Closets represent a somewhat neglected and often-overlooked aspect of remodeling your home. Even though you hardly pay attention to closets because you spend so little time in them, they are a vital part of your home. Sprucing up your closets doesn’t take a lot of work when you add some lighting, shelving and curtain rods. What about the closet flooring? Could your closet floors use a little extra attention? Different types of closets may need various kinds of flooring options. Discover the design elements that go into the flooring of your closets.
Hardwood, laminate and vinyl flooring represent the best choices for walk-in closets. That’s because you probably walk into these closets in your bare feet, and you want to be comfortable while having a durable floor at the same time. Hardwood flooring, laminate, and vinyl are easier to complement other aspects of rooms when it comes to neutral tones. You can also match design elements of your bedroom furniture, any shelving in the closet and the decorating style of the adjacent room.
Laminate and Vinyl
Laminate and vinyl offer less expensive alternatives to hardwood flooring while giving your closet the hardwood look. Even if your adjacent room is carpeted, a vinyl or laminate floor can match other design elements for an aesthetically pleasing look.
Ceramic Tile or Stone
You can also get ceramic tile or stone flooring for a walk-in closet. The caveat here is to place a throw rug in the middle of the floor so your feet stay warmer. Just make sure you’re willing to take the throw rug out of the closet to clean it every week.
Why Not Carpeting?
Carpeting is out because it’s harder to keep clean in a closet when you have to try to vacuum in every nook, cranny, and corner of your space. It’s hard to move around racks of clothing when you try to keep your walk-in closet clean every week. If you drag in mud or dirt from your shoes, that can present problems for cleaning the carpet. Pet stains can also become difficult to handle when you have carpets in your closets.
On the Edge
Additionally, the carpeting may pull up at the edges, which could cause a trip or fall. Tripping in a closet may lead to serious injuries because there are plenty of surfaces on which to bump your head or catch your arm.
Smaller closets have fewer concerns over aesthetics. So long as you have a solid floor that looks good, the sturdiness of the floor is the most important consideration. Take into account the purpose of the closet. Do you need it for hanging clothes or storing your family’s Christmas ornaments? Do you put seasonal items in here or bins filled with collectibles? How about using the space for boxes filled with miscellaneous stuff?
Getting ready to put in new flooring in your closets marks a great time to do a little housecleaning. Can you put some of this stuff in a storage facility or in your garage? Free up some space to see what you have. Consider repurposing that neglected closet in the back, and start by getting in a new floor.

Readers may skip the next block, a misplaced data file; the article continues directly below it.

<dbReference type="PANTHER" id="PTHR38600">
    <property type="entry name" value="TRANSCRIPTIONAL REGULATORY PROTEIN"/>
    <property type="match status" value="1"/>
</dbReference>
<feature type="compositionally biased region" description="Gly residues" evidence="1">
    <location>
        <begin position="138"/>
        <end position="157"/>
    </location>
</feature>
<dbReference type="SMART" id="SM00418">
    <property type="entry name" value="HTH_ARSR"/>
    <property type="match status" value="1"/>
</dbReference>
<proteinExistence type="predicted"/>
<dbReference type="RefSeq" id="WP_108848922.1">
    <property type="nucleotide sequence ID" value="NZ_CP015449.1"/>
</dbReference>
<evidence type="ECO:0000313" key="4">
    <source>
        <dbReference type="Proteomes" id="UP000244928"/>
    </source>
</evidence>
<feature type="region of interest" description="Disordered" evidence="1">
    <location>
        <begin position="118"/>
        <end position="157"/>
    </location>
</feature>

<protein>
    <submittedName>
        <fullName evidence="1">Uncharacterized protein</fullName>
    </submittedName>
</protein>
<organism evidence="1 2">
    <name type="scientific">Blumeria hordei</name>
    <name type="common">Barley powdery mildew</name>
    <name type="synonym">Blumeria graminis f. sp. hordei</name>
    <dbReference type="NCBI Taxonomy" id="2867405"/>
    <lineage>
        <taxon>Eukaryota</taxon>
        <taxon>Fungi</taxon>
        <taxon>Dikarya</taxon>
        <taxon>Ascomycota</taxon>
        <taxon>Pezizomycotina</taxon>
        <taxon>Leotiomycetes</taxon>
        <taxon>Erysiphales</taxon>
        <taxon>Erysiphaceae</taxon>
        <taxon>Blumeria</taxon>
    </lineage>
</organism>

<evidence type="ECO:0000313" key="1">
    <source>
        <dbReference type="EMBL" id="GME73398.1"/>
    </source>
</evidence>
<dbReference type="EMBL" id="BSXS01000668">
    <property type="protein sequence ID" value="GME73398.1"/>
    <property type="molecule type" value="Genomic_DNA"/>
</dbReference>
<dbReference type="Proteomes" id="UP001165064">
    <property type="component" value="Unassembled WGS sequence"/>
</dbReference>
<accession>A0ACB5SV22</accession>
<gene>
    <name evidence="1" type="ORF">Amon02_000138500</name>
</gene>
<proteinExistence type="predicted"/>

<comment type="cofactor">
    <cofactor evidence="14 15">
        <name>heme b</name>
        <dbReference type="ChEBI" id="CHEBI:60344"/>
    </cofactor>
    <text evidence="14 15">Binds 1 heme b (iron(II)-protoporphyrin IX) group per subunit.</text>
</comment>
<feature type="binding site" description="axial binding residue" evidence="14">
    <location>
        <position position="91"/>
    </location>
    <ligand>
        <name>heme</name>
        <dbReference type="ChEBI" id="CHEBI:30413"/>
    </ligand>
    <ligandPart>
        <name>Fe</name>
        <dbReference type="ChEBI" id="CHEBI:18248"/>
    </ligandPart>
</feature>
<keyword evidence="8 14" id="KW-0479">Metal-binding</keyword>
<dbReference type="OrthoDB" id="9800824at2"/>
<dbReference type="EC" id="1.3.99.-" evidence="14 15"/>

For smaller closets, carpeting may be a good choice. Chances are good that the subfloor might be a bit neglected or even drafty. In this instance, a carpet with padding underneath serves as insulation against the cold. Just keep your pets out of the closet by closing the door when you’re not using the closet.
Look at the Lighting
Your closet’s lighting choices may determine the type of flooring you want. If you have plenty of bright lights in your closet, feel free to try a darker shade of flooring. On the other hand, you may want as much brightness as possible since you don’t have any windows in the closet. Lighter shades of hardwood, vinyl, tile and laminate make the room brighter automatically, no matter what kind of light you put in the closet.
See Your Outfits
Try expanding your lighting options in a closet. Track lighting allows you to put multiple, directional light bulbs onto one basic wiring circuit. Changing out a light fixture with one bulb and replacing it with a two- or three-bulb fixture multiplies your available light. You want to be able to see every corner of your closet, so work out how your lighting determines your floor choice.
Figure out what’s underneath your closet floor to determine the best choices for your visible floor.
Your flooring contractor may need to add extra supports if you want ceramic or tile. If you have a slant in your floor, you might need an extra joist to support the subfloor. Some older homes may have heating elements or vents in the closet, so that’s a consideration as well.
Let a team of professionals look at what you have, and they can design the best flooring option for you. Maybe you need to take up the old floor and replace it with a new one, or maybe refinishing your original floor makes more sense.
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